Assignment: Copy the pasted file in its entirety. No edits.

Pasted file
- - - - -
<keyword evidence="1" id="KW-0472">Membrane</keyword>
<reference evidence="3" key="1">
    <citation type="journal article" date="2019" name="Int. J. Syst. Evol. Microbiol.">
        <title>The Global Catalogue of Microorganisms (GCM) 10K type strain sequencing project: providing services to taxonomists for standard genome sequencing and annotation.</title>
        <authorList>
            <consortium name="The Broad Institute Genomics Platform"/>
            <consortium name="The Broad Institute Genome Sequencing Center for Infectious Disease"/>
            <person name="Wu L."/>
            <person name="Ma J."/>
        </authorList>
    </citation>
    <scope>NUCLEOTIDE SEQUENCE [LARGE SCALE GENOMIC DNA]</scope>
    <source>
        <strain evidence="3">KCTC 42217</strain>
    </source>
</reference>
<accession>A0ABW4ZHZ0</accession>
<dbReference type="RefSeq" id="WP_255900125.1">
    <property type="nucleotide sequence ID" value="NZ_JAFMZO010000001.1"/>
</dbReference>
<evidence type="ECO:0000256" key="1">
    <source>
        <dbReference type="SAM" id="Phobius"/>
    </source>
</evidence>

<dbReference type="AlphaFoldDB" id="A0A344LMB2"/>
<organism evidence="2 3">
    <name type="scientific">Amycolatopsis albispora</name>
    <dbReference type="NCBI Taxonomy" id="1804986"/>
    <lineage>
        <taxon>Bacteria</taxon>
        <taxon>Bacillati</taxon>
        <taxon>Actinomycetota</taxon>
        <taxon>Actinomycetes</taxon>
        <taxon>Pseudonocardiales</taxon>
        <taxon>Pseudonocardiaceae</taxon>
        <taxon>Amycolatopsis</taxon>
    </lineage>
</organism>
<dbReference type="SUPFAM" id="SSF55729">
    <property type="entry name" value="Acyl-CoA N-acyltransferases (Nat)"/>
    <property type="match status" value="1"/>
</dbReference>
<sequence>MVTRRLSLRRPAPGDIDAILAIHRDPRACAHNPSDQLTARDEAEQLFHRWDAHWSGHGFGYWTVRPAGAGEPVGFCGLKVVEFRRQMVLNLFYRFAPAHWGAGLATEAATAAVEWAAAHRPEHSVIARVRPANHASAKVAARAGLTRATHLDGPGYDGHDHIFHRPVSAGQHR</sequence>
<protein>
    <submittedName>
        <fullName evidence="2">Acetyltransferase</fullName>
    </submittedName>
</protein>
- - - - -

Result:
<keyword evidence="1" id="KW-0472">Membrane</keyword>
<reference evidence="3" key="1">
    <citation type="journal article" date="2019" name="Int. J. Syst. Evol. Microbiol.">
        <title>The Global Catalogue of Microorganisms (GCM) 10K type strain sequencing project: providing services to taxonomists for standard genome sequencing and annotation.</title>
        <authorList>
            <consortium name="The Broad Institute Genomics Platform"/>
            <consortium name="The Broad Institute Genome Sequencing Center for Infectious Disease"/>
            <person name="Wu L."/>
            <person name="Ma J."/>
        </authorList>
    </citation>
    <scope>NUCLEOTIDE SEQUENCE [LARGE SCALE GENOMIC DNA]</scope>
    <source>
        <strain evidence="3">KCTC 42217</strain>
    </source>
</reference>
<accession>A0ABW4ZHZ0</accession>
<dbReference type="RefSeq" id="WP_255900125.1">
    <property type="nucleotide sequence ID" value="NZ_JAFMZO010000001.1"/>
</dbReference>
<evidence type="ECO:0000256" key="1">
    <source>
        <dbReference type="SAM" id="Phobius"/>
    </source>
</evidence>

<dbReference type="AlphaFoldDB" id="A0A344LMB2"/>
<organism evidence="2 3">
    <name type="scientific">Amycolatopsis albispora</name>
    <dbReference type="NCBI Taxonomy" id="1804986"/>
    <lineage>
        <taxon>Bacteria</taxon>
        <taxon>Bacillati</taxon>
        <taxon>Actinomycetota</taxon>
        <taxon>Actinomycetes</taxon>
        <taxon>Pseudonocardiales</taxon>
        <taxon>Pseudonocardiaceae</taxon>
        <taxon>Amycolatopsis</taxon>
    </lineage>
</organism>
<dbReference type="SUPFAM" id="SSF55729">
    <property type="entry name" value="Acyl-CoA N-acyltransferases (Nat)"/>
    <property type="match status" value="1"/>
</dbReference>
<sequence>MVTRRLSLRRPAPGDIDAILAIHRDPRACAHNPSDQLTARDEAEQLFHRWDAHWSGHGFGYWTVRPAGAGEPVGFCGLKVVEFRRQMVLNLFYRFAPAHWGAGLATEAATAAVEWAAAHRPEHSVIARVRPANHASAKVAARAGLTRATHLDGPGYDGHDHIFHRPVSAGQHR</sequence>
<protein>
    <submittedName>
        <fullName evidence="2">Acetyltransferase</fullName>
    </submittedName>
</protein>